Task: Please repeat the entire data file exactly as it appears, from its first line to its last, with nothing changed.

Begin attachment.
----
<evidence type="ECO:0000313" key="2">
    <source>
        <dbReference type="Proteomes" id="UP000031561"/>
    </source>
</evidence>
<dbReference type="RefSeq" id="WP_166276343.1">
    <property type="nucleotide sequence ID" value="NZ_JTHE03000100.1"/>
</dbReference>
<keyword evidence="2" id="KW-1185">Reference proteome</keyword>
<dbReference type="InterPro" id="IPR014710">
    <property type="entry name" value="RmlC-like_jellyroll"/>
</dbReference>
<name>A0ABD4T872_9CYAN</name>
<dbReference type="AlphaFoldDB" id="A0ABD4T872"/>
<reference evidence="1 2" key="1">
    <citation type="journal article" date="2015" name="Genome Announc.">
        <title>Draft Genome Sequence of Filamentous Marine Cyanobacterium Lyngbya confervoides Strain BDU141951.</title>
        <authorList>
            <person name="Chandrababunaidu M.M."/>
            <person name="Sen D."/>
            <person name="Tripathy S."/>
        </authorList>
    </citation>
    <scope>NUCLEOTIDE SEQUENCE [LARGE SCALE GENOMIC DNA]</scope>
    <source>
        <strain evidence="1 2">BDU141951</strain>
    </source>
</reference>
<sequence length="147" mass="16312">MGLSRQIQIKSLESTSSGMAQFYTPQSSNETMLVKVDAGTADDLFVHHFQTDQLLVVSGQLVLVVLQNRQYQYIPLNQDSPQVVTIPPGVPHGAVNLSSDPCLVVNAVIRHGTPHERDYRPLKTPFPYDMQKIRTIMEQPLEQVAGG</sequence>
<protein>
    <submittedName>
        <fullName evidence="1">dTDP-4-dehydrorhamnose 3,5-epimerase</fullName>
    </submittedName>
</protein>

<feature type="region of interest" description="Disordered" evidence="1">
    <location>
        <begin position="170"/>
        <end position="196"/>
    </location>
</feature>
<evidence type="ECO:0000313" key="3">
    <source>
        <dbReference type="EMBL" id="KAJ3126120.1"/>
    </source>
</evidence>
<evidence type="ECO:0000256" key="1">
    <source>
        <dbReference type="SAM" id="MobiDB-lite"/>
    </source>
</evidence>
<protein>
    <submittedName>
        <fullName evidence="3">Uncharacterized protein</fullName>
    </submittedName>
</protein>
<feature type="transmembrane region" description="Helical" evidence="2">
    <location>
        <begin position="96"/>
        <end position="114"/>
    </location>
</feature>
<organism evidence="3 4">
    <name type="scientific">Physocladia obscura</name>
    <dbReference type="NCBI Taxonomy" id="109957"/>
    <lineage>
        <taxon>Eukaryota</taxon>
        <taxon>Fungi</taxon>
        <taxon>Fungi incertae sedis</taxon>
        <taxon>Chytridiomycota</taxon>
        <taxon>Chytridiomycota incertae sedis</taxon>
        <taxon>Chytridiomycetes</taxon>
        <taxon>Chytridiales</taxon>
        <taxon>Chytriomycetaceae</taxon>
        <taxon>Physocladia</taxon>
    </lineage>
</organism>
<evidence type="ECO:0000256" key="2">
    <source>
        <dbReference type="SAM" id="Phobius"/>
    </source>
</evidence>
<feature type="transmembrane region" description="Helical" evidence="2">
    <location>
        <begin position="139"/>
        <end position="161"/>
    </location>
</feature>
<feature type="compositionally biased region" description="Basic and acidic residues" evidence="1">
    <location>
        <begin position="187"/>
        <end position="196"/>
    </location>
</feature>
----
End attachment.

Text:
<evidence type="ECO:0000313" key="2">
    <source>
        <dbReference type="Proteomes" id="UP000031561"/>
    </source>
</evidence>
<dbReference type="RefSeq" id="WP_166276343.1">
    <property type="nucleotide sequence ID" value="NZ_JTHE03000100.1"/>
</dbReference>
<keyword evidence="2" id="KW-1185">Reference proteome</keyword>
<dbReference type="InterPro" id="IPR014710">
    <property type="entry name" value="RmlC-like_jellyroll"/>
</dbReference>
<name>A0ABD4T872_9CYAN</name>
<dbReference type="AlphaFoldDB" id="A0ABD4T872"/>
<reference evidence="1 2" key="1">
    <citation type="journal article" date="2015" name="Genome Announc.">
        <title>Draft Genome Sequence of Filamentous Marine Cyanobacterium Lyngbya confervoides Strain BDU141951.</title>
        <authorList>
            <person name="Chandrababunaidu M.M."/>
            <person name="Sen D."/>
            <person name="Tripathy S."/>
        </authorList>
    </citation>
    <scope>NUCLEOTIDE SEQUENCE [LARGE SCALE GENOMIC DNA]</scope>
    <source>
        <strain evidence="1 2">BDU141951</strain>
    </source>
</reference>
<sequence length="147" mass="16312">MGLSRQIQIKSLESTSSGMAQFYTPQSSNETMLVKVDAGTADDLFVHHFQTDQLLVVSGQLVLVVLQNRQYQYIPLNQDSPQVVTIPPGVPHGAVNLSSDPCLVVNAVIRHGTPHERDYRPLKTPFPYDMQKIRTIMEQPLEQVAGG</sequence>
<protein>
    <submittedName>
        <fullName evidence="1">dTDP-4-dehydrorhamnose 3,5-epimerase</fullName>
    </submittedName>
</protein>

<feature type="region of interest" description="Disordered" evidence="1">
    <location>
        <begin position="170"/>
        <end position="196"/>
    </location>
</feature>
<evidence type="ECO:0000313" key="3">
    <source>
        <dbReference type="EMBL" id="KAJ3126120.1"/>
    </source>
</evidence>
<evidence type="ECO:0000256" key="1">
    <source>
        <dbReference type="SAM" id="MobiDB-lite"/>
    </source>
</evidence>
<protein>
    <submittedName>
        <fullName evidence="3">Uncharacterized protein</fullName>
    </submittedName>
</protein>
<feature type="transmembrane region" description="Helical" evidence="2">
    <location>
        <begin position="96"/>
        <end position="114"/>
    </location>
</feature>
<organism evidence="3 4">
    <name type="scientific">Physocladia obscura</name>
    <dbReference type="NCBI Taxonomy" id="109957"/>
    <lineage>
        <taxon>Eukaryota</taxon>
        <taxon>Fungi</taxon>
        <taxon>Fungi incertae sedis</taxon>
        <taxon>Chytridiomycota</taxon>
        <taxon>Chytridiomycota incertae sedis</taxon>
        <taxon>Chytridiomycetes</taxon>
        <taxon>Chytridiales</taxon>
        <taxon>Chytriomycetaceae</taxon>
        <taxon>Physocladia</taxon>
    </lineage>
</organism>
<evidence type="ECO:0000256" key="2">
    <source>
        <dbReference type="SAM" id="Phobius"/>
    </source>
</evidence>
<feature type="transmembrane region" description="Helical" evidence="2">
    <location>
        <begin position="139"/>
        <end position="161"/>
    </location>
</feature>
<feature type="compositionally biased region" description="Basic and acidic residues" evidence="1">
    <location>
        <begin position="187"/>
        <end position="196"/>
    </location>
</feature>